“Do not get lost in a sea of despair. Be hopeful, be optimistic. Our struggle is not the struggle of a day, a week, a month, or a year, it is the struggle of a lifetime. Never, ever be afraid to make some noise and get in good trouble, necessary trouble.”
John Lewis, who died July 17, tweeted that in 2018. But he used the term “good trouble” a lot. I heard him recite it on The Daily Show with Jon Stewart back in 2015. In fact, there’s a new documentary, John Lewis: Good Trouble. It has been streaming since July 3, though I’ve not seen it yet.
I HAVE read March, Books 1-3, a series of graphic novels with Lewis as a co-author. It covers his life up to the twin victories of the Civil Rights Act of 1964 and the Voting Rights Act (VRA) of 1965. Then it fast-forwards to the inauguration of one Barack Obama.
A casual reading would suggest that Rosa Park refused to stand, Martin Luther King gave a speech, Obama was elected, and voila! We HAVE overcome. Of course, this was not true for a variety of reasons, including the mass incarceration fueled by the drug wars.
The war on voting
Worse, there has been a real retrenchment of voting rights. In 2013, the Supreme Court eviscerated a key provision of the VRA. Section 5 of the law required jurisdictions with a history of discrimination to obtain approval before changing voting rules.
The Court held in Shelby County v. Holder “since the coverage formula was last modified in 1975, the country ‘has changed, and while any racial discrimination in voting is too much, Congress must ensure that the legislation it passes to remedy that problem speaks to current conditions.'” In other words, IMO, the Court decided that America was post-racial.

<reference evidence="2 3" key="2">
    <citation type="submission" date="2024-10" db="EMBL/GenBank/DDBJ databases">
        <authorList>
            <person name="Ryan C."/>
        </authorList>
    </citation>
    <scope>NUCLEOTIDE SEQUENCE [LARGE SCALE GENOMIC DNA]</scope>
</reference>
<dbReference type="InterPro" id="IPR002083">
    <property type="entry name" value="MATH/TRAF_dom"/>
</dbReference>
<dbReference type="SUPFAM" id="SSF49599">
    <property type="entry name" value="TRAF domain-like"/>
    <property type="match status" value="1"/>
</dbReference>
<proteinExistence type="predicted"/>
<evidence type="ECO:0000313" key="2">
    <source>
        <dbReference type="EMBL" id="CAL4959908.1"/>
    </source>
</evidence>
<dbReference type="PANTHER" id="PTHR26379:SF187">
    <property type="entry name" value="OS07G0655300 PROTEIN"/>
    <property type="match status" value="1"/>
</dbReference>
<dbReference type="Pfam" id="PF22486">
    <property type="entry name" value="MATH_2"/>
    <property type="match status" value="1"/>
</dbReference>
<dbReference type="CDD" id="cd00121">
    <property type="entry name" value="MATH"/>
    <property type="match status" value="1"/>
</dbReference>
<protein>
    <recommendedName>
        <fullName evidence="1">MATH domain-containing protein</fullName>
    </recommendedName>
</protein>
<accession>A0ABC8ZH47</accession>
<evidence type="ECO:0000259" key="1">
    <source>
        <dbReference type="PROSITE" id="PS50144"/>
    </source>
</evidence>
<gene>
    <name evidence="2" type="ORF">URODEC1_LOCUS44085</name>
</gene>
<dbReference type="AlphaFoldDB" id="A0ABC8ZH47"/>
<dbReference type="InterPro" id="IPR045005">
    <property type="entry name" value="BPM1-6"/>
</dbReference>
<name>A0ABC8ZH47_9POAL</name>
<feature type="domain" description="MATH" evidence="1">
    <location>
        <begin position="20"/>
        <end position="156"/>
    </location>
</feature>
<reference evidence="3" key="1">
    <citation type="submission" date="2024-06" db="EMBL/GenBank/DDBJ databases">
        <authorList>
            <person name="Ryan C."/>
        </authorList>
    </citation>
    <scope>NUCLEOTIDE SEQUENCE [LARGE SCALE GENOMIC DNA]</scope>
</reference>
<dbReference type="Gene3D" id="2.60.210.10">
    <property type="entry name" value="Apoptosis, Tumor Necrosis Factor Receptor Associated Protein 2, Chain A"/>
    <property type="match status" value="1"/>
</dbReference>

Just this week, SCOTUS allowed limits on felon voting in Florida. This action was taken in spite of the wishes of a majority of Sunshine State voters.
Google voter suppression 2020. In Rolling Stone, read The Plot Against America: The GOP’s Plan to Suppress the Vote and Sabotage the Election. The Minnesota Daily reminds us that in 2018, “gubernatorial candidate Brian Kemp, then Georgia’s Secretary of State, was blocking 53,000 voter registrations in Georgia,” and essentially stole the election.
Wisconsin voters in 2020 were forced to cast their ballots in the midst of a pandemic. Long voter lines, often in communities of color, are the result of selectively closing polling booths. It’s critical to continue to fight for the right to vote and run for office.
I just sent some money to FairFight.com. Also, I’m supporting the HEROES Act to safeguard our elections regardless of the pandemic. This will allow millions of voters to vote safely this November. Related, support the United States Postal Service from someone’s personal animosity.
As someone once said, “If voting weren’t important, they wouldn’t spend so much time keeping us from doing so.”
Right now, there are groups of people recognizing the systemic injustices that continue to take place in the United States. Many are young, though there are a few gray hairs among them. They are every racial and ethnic grouping you can imagine. The timing couldn’t be better. I’m sure they’ll easily be able to find their own issues to address.
As friend Arthur wrote: “To really honour the man, the country should rededicate itself to finishing Lewis’ life’s work. That’s not just the good and right thing to do, but a moral imperative, too.”
In his 2017 memoir, Across That Bridge: A Vision for Change and the Future of America, John Lewis wrote something we need to remember about the struggle. “Freedom is not a state; it is an act. It is not some enchanted garden perched high on a distant plateau where we can finally sit down and rest. Freedom is the continuous action we all must take, and each generation must do its part to create an even more fair, more just society.”